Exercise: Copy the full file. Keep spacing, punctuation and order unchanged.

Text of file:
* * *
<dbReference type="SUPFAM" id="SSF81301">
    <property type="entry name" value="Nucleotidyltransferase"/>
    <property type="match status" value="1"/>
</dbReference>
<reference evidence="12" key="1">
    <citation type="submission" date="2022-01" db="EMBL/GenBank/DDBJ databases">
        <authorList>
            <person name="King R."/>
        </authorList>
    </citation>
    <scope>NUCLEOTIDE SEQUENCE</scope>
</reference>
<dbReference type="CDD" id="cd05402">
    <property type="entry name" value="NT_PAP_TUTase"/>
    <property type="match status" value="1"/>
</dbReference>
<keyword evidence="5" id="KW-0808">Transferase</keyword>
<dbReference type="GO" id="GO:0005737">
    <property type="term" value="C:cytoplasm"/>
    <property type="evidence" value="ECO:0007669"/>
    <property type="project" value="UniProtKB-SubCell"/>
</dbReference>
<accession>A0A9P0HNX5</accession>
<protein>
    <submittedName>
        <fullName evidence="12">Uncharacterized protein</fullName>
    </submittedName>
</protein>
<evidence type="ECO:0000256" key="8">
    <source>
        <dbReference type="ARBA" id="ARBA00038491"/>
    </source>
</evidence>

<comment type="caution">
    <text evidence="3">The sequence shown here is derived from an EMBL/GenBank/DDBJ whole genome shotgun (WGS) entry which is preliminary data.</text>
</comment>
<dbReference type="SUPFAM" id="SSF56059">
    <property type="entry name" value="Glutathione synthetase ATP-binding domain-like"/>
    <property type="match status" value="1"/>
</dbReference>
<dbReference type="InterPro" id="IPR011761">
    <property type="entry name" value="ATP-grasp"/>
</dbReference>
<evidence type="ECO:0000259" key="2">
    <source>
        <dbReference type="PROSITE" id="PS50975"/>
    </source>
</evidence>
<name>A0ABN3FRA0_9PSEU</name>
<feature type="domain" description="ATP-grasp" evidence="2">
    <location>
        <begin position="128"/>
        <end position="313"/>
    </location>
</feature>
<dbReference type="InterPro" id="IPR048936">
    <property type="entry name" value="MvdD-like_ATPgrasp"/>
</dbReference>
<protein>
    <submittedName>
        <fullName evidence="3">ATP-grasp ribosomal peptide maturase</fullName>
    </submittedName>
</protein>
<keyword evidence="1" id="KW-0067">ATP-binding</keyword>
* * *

<dbReference type="SUPFAM" id="SSF81301">
    <property type="entry name" value="Nucleotidyltransferase"/>
    <property type="match status" value="1"/>
</dbReference>
<reference evidence="12" key="1">
    <citation type="submission" date="2022-01" db="EMBL/GenBank/DDBJ databases">
        <authorList>
            <person name="King R."/>
        </authorList>
    </citation>
    <scope>NUCLEOTIDE SEQUENCE</scope>
</reference>
<dbReference type="CDD" id="cd05402">
    <property type="entry name" value="NT_PAP_TUTase"/>
    <property type="match status" value="1"/>
</dbReference>
<keyword evidence="5" id="KW-0808">Transferase</keyword>
<dbReference type="GO" id="GO:0005737">
    <property type="term" value="C:cytoplasm"/>
    <property type="evidence" value="ECO:0007669"/>
    <property type="project" value="UniProtKB-SubCell"/>
</dbReference>
<accession>A0A9P0HNX5</accession>
<protein>
    <submittedName>
        <fullName evidence="12">Uncharacterized protein</fullName>
    </submittedName>
</protein>
<evidence type="ECO:0000256" key="8">
    <source>
        <dbReference type="ARBA" id="ARBA00038491"/>
    </source>
</evidence>

<comment type="caution">
    <text evidence="3">The sequence shown here is derived from an EMBL/GenBank/DDBJ whole genome shotgun (WGS) entry which is preliminary data.</text>
</comment>
<dbReference type="SUPFAM" id="SSF56059">
    <property type="entry name" value="Glutathione synthetase ATP-binding domain-like"/>
    <property type="match status" value="1"/>
</dbReference>
<dbReference type="InterPro" id="IPR011761">
    <property type="entry name" value="ATP-grasp"/>
</dbReference>
<evidence type="ECO:0000259" key="2">
    <source>
        <dbReference type="PROSITE" id="PS50975"/>
    </source>
</evidence>
<name>A0ABN3FRA0_9PSEU</name>
<feature type="domain" description="ATP-grasp" evidence="2">
    <location>
        <begin position="128"/>
        <end position="313"/>
    </location>
</feature>
<dbReference type="InterPro" id="IPR048936">
    <property type="entry name" value="MvdD-like_ATPgrasp"/>
</dbReference>
<protein>
    <submittedName>
        <fullName evidence="3">ATP-grasp ribosomal peptide maturase</fullName>
    </submittedName>
</protein>
<keyword evidence="1" id="KW-0067">ATP-binding</keyword>